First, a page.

When Sue was diagnosed with lung cancer she needed to be in Hobart to access life-saving treatment at the Royal Hobart Hospital. Sue’s home in Oatlands is more than an hour away from Hobart. For Sue, whose treatment included chemotherapy and radiotherapy, this commute was simply too much.
Sue experienced fatigue and was concerned with her energy levels and her ability to drive to and from Hobart each day for treatment. After talking with her doctors, Sue was referred to the social work department.
Thankfully, the social workers were able to find a room at Fight Cancer Foundation’s John Opie House for the duration of Sue’s eight week treatment.
Sue was now a five minute walk to her hospital, which eased the physical and emotional burden of this incredibly stressful time.
“Staying at John Opie House reduced my travelling times which reduced my fatigue levels and also reduced stress due to worrying about getting to treatment. I was able to get reasonable rest periods during the day and had good sleep patterns through the night,” explains Sue.
Something as simple as being able to rest comfortably, in their own space, makes a world of difference to someone receiving life-saving medical treatment. John Opie House offers seriously ill Tasmanians and their carers this respite from the overwhelming and unfamiliar hospital environment.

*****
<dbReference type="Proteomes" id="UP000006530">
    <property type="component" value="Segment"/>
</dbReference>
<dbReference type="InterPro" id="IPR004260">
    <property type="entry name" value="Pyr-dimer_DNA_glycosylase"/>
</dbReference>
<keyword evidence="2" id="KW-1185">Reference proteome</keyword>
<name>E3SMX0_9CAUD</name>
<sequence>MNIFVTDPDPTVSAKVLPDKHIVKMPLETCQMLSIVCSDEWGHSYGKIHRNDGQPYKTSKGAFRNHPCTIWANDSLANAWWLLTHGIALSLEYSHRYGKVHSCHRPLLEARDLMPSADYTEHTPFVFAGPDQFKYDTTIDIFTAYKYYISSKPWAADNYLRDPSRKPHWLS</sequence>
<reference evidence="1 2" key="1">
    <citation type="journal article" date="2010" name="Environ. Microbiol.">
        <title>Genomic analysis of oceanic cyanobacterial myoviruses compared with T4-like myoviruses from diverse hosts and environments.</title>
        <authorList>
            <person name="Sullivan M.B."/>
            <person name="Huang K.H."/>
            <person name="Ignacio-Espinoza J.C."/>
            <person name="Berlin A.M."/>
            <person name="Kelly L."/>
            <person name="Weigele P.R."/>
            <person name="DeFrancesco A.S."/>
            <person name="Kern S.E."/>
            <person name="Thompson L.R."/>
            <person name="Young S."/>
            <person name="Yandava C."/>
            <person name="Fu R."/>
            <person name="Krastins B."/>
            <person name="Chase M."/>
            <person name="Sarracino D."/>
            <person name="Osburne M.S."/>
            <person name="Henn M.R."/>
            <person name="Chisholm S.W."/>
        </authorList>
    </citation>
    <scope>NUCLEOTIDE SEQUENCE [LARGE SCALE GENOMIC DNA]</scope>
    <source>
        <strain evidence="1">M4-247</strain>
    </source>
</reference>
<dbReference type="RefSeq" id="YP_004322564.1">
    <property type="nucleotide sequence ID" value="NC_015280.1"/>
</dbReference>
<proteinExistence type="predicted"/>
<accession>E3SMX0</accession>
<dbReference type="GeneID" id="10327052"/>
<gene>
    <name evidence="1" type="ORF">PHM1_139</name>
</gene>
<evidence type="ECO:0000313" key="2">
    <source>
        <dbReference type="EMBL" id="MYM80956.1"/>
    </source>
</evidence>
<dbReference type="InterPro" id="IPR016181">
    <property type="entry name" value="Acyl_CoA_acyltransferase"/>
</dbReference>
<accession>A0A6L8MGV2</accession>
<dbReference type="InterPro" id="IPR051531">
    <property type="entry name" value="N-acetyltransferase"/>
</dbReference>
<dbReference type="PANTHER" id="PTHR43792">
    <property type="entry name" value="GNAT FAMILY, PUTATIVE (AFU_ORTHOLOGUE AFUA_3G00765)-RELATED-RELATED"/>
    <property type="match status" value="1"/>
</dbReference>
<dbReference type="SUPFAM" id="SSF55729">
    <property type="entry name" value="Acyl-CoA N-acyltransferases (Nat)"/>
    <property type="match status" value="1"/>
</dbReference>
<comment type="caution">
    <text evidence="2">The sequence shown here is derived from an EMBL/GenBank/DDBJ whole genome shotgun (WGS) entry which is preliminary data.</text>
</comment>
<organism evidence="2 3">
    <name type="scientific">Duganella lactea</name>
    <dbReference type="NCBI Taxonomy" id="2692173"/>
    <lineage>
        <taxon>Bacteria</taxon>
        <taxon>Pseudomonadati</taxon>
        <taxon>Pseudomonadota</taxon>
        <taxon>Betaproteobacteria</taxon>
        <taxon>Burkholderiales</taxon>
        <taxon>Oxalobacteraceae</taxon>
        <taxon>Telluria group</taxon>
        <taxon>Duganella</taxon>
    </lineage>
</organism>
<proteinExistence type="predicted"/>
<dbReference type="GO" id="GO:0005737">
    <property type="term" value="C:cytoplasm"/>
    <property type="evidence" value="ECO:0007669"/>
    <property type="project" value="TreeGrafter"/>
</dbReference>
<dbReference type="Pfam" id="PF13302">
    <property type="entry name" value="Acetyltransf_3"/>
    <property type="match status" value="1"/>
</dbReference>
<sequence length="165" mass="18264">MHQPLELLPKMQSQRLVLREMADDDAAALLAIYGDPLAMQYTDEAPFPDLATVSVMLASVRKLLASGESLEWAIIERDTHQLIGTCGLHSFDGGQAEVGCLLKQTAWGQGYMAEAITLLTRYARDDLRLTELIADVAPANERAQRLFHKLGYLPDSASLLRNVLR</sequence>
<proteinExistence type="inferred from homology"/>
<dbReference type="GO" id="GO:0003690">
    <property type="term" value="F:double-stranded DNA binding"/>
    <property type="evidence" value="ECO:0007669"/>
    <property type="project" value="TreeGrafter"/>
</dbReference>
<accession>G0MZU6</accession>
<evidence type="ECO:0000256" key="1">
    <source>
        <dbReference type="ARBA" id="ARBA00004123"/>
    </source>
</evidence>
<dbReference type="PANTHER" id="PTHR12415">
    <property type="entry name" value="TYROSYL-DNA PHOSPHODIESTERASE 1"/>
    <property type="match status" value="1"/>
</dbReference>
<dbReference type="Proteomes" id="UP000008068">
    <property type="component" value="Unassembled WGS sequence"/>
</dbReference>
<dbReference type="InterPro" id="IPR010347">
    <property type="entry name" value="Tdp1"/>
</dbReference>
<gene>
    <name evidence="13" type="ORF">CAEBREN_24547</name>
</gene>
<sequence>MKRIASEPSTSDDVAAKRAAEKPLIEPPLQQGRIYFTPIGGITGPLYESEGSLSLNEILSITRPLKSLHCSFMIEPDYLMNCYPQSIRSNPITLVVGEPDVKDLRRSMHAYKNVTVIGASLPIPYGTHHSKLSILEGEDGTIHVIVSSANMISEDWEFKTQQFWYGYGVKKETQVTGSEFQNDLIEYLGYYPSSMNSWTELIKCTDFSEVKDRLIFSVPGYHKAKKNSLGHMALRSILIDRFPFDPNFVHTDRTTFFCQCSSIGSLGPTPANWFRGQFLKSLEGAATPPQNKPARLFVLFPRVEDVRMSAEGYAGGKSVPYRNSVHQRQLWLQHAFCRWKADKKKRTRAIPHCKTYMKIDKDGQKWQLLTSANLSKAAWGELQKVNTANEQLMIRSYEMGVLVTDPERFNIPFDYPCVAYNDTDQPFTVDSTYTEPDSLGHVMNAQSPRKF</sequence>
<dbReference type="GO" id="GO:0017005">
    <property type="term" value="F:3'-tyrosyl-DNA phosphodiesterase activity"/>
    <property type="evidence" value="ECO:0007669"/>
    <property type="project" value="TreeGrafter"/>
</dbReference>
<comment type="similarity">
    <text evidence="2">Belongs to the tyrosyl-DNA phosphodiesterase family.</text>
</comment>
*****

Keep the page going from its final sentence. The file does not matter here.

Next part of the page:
Not only was John Opie House a home away from home for Sue, it also offered her a supportive and understanding community of people going through similar trauma.
Sue cherished this aspect of John Opie House, explaining “the support from other people in the house has been amazing and uplifting. Whilst in the house there has been many discussions amongst people staying there and the uniform, consistent comments have been how lucky we are to have John Opie House. It is great that people have somewhere away from home to stay whilst a family member or themselves requires medical care.”
In 2019, John Opie House will offer more than 5,100 room nights to seriously ill patients and their carers from across Tasmania. Each room night represents someone like Sue, whose life has been turned upside down by a devastating diagnosis.